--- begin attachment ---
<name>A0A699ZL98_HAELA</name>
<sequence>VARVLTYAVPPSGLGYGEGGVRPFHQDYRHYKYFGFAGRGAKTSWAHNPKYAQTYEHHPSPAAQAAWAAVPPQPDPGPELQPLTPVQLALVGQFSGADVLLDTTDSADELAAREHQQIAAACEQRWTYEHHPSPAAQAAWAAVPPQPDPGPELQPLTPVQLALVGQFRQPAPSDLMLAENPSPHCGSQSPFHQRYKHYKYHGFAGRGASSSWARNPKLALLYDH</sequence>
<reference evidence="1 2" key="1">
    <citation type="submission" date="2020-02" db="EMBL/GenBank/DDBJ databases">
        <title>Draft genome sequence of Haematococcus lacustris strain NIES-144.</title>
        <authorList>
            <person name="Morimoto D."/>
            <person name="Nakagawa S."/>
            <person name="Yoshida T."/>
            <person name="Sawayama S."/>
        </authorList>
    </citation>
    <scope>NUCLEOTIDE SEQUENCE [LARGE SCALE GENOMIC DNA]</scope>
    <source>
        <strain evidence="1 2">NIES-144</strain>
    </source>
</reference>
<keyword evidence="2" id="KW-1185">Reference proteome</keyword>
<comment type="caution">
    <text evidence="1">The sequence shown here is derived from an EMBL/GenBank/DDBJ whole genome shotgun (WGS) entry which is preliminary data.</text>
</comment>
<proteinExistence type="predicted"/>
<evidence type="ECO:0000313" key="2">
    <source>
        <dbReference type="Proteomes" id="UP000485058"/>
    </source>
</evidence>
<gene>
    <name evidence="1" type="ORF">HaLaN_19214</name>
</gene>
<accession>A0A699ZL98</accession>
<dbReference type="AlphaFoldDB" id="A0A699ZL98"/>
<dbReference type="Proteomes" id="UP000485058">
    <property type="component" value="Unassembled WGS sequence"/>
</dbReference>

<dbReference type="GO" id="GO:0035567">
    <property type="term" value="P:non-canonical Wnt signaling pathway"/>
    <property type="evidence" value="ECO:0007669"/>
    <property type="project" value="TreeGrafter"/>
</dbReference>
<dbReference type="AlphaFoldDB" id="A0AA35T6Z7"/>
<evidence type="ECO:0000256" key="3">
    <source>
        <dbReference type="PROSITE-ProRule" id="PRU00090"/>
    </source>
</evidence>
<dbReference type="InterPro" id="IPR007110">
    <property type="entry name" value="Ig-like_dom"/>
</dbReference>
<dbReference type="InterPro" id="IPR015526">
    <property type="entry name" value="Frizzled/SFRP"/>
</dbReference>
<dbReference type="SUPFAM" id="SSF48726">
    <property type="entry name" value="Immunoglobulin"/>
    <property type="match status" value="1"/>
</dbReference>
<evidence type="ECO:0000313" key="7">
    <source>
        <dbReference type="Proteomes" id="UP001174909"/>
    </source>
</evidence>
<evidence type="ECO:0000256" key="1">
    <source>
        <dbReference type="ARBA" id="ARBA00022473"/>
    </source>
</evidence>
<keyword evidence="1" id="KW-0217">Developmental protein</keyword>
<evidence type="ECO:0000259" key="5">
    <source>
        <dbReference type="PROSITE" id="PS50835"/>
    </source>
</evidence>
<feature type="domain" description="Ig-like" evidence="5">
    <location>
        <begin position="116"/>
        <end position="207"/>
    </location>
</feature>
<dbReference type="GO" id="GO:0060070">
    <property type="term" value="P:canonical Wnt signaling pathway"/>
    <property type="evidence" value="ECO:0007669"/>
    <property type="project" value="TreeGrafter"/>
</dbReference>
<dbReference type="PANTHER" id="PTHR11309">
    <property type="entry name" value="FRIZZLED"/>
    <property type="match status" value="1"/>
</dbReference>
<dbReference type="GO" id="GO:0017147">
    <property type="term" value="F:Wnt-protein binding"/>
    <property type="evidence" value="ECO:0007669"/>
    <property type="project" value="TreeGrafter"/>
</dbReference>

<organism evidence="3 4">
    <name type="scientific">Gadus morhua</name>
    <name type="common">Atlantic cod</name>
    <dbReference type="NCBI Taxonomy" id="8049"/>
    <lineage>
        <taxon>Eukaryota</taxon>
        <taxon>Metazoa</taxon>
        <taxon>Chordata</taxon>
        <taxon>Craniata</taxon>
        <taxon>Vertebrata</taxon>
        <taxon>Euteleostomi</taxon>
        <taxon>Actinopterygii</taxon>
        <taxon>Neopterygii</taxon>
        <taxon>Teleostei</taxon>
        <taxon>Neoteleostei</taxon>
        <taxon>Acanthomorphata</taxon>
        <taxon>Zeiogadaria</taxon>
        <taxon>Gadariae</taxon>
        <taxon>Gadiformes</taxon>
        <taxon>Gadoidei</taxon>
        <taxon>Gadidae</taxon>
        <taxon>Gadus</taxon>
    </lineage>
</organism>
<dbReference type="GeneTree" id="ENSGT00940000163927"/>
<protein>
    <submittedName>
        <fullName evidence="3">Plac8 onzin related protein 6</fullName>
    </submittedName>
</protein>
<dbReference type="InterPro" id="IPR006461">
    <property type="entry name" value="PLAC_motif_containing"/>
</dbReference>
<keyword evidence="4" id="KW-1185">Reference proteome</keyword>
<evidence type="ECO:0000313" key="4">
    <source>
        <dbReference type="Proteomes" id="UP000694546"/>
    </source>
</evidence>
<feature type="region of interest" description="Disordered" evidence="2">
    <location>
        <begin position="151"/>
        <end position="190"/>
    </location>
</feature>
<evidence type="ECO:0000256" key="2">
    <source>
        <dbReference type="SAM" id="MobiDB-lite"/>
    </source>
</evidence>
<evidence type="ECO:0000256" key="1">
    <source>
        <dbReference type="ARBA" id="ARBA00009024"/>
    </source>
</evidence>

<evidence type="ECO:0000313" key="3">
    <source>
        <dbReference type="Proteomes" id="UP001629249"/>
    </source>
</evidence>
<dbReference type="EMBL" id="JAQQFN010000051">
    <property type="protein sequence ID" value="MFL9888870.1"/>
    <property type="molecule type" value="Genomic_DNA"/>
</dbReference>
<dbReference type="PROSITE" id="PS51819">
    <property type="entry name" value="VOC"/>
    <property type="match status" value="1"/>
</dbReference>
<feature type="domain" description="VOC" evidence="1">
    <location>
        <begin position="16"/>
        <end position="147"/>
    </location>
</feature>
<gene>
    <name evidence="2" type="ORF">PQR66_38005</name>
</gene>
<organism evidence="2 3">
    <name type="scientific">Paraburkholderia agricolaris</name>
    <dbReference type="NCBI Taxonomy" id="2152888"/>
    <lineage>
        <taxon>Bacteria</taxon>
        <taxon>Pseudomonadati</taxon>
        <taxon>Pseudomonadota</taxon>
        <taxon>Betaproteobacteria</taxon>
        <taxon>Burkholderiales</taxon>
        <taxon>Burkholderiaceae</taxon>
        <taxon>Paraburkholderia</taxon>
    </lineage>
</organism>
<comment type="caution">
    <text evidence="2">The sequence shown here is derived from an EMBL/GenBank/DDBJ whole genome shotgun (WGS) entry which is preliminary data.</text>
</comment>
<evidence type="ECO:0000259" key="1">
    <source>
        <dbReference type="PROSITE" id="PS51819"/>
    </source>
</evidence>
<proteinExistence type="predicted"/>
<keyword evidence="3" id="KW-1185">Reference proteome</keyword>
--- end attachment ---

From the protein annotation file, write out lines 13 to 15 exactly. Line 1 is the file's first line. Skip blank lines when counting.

    <scope>NUCLEOTIDE SEQUENCE [LARGE SCALE GENOMIC DNA]</scope>
    <source>
        <strain evidence="1 2">NIES-144</strain>